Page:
5 Reasons for Adhesion and Cohesion Failure in Adhesive Tape
Your die-cut part is leaking, fell off, or it’s just not working. So what happened? One possible reason is the adhesive failed. This can happen for two core reasons: the adhesive failed at the bond line (adhesion failure) -- or it failed internally (cohesion failure).
Let's break that down...
What is Adhesion Failure?
Adhesion failure, otherwise known as de-bonding or failure, is one of the most common types of failure mechanisms. This failure mode occurs when the adhesive does not tear or split, but instead pulls away from one or both substrates. It can occur when two substrates are put under a load and prematurely separate and/or if the glue has not spread properly on the substrate. To make sure that the spreading of the glue (or other coating formulation) is sufficient, contact angle measurements can be used.
What is Cohesion Failure?
Cohesion failure, on the other hand, is when the failure or breakage that occurs within the adhesive material itself or inside the layer of a coating, rather than at the bond between the adhesive and the the surface to which the adhesive is applied. It happens because the adhesive material cannot withstand the applied stress or load and undergoes internal fracture or separation. As you might guess already, the cohesive failure will happen if the cohesive forces inside the adhesive are not strong enough. When cohesive failure is present, you will see a physical separation of the adhesive material.
Examples of adhesion failure and cohesion failure are pictured below.
Now that we know what adhesive failure is, here are 5 common reasons it happens:
1 - Inappropriate adhesive.
When choosing an adhesive, several factors must be taken into account. These include the substrates being joined, the environment it will be used in, and its expected operational duration.
2 - Environmental Factors.
The type of adhesive may be suitable for the application. However, unexpected changes in the environment can cause the adhesive to fail. Heat, cold, moisture, and the introduction of chemicals are all potential culprits.
3 - Surface Preparation.
Careful consideration must be given to the cleanliness of the two substrates. Grease, oil, dust, or dirt are a few examples that can cause poor bonding.
4 - Improper Curing of the Adhesive
Improper curing of the adhesive. Adhesives require specific actions in order to cure. Some of those include time, air flow, and the amount of pressure used during application. If any or all of these requirements aren’t followed, failure is possible.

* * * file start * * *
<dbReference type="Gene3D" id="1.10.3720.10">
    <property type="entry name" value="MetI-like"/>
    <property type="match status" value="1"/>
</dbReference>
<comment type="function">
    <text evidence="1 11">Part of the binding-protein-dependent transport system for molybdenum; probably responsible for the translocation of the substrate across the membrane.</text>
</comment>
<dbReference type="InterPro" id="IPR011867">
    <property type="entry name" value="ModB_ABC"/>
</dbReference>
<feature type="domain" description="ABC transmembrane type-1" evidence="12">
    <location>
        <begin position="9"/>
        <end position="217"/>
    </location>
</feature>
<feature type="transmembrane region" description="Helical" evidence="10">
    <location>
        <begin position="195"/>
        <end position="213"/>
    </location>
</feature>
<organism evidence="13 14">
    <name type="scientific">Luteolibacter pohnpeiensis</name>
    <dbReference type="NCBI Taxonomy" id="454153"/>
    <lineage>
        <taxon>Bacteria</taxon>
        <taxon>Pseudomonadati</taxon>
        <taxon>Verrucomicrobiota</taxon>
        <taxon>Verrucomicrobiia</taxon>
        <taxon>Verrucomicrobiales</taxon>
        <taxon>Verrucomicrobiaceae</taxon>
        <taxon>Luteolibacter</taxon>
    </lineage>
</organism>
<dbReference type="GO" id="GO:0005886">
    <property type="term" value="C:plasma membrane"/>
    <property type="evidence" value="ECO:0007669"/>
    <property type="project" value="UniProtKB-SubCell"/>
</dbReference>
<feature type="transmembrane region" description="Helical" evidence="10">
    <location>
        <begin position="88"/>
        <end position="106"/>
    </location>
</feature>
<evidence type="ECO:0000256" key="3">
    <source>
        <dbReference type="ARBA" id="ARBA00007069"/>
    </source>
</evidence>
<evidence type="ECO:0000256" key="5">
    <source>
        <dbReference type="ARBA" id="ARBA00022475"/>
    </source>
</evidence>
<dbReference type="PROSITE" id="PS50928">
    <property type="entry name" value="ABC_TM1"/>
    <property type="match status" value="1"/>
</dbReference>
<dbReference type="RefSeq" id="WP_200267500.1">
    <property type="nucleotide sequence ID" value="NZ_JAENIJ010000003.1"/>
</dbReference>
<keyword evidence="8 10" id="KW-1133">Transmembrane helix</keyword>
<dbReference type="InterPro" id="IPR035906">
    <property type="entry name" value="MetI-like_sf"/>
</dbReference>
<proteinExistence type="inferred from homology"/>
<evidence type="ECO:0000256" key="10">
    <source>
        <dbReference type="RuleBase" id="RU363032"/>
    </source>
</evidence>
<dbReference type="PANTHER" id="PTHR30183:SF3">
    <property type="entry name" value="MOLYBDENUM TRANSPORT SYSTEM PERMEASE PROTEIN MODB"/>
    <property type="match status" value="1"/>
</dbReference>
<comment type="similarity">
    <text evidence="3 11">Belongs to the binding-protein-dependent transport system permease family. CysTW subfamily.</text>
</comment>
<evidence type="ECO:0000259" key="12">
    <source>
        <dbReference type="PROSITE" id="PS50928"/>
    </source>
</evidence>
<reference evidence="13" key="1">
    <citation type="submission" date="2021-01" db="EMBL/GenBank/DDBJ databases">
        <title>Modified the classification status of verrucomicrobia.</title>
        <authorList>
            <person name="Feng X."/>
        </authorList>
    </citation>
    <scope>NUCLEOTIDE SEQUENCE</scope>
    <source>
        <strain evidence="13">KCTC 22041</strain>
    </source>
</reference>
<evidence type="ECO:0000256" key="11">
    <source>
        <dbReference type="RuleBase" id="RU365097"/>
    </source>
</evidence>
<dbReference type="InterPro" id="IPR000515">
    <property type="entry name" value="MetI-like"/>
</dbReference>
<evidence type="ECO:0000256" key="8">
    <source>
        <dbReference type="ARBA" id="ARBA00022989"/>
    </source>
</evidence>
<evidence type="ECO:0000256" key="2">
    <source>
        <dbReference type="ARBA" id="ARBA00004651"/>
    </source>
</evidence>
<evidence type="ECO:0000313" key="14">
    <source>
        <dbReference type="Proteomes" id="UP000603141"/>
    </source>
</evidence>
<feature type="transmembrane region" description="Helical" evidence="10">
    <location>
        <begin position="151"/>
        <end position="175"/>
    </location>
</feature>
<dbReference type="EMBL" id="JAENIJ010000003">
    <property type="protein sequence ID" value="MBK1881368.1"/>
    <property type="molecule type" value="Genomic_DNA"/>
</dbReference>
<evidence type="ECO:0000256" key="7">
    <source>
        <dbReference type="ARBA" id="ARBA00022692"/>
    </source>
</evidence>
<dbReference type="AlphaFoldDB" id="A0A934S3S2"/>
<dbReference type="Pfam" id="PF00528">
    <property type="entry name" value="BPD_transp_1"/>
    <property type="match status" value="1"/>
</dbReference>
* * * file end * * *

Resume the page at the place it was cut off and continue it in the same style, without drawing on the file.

5 - Lack of Elasticity and Strength.
Flexibility and adhesion levels are critical components to think about when selecting an adhesive. The specific type and amount of stress on the joint must be accounted for. Below are some examples of joint stress.
- Cleavage Stress: Cleavage is pull concentrated at one edge of the joint, exerting a prying force on the bond. While one end of the adhesive joint is experiencing concentrated stress on the leading edge, the other edge of the joint is theoretically under zero stress. Cleavage occurs with two rigid substrates.
- Shear Stress: Shear is pull directed across the adhesive, forcing the substrates to slide over one another. Here again, the force is in-plane, and the force is distributed across the entire area of the bond line.
- Tensile Stress: Tensile is pull exerted equally over the entire joint. Pull direction is straight, in-plane, and away from the adhesive bond. Force is distributed across the entire area of the bond line.
- Peel Stress: Peel is a pull that is also concentrated at one edge of the joint. One of the substrates is flexible, resulting in even more concentration at the leading edge than with a cleavage joint.
As you can see, there are many factors that lead to the success or failure of your application. If all of this seems too overwhelming to handle on your own, feel free to call us. We’d be happy to help.
A 3M Preferred Converter, JBC Technologies provides innovative die-cut solutions for leading manufacturers. These include adhesive-backed gaskets, seals, heat spreaders, fasteners, protective films, thermal and acoustic insulation, and more. Our customers benefit from our strong engineering focus and emphasis on providing value during the full product lifecycle.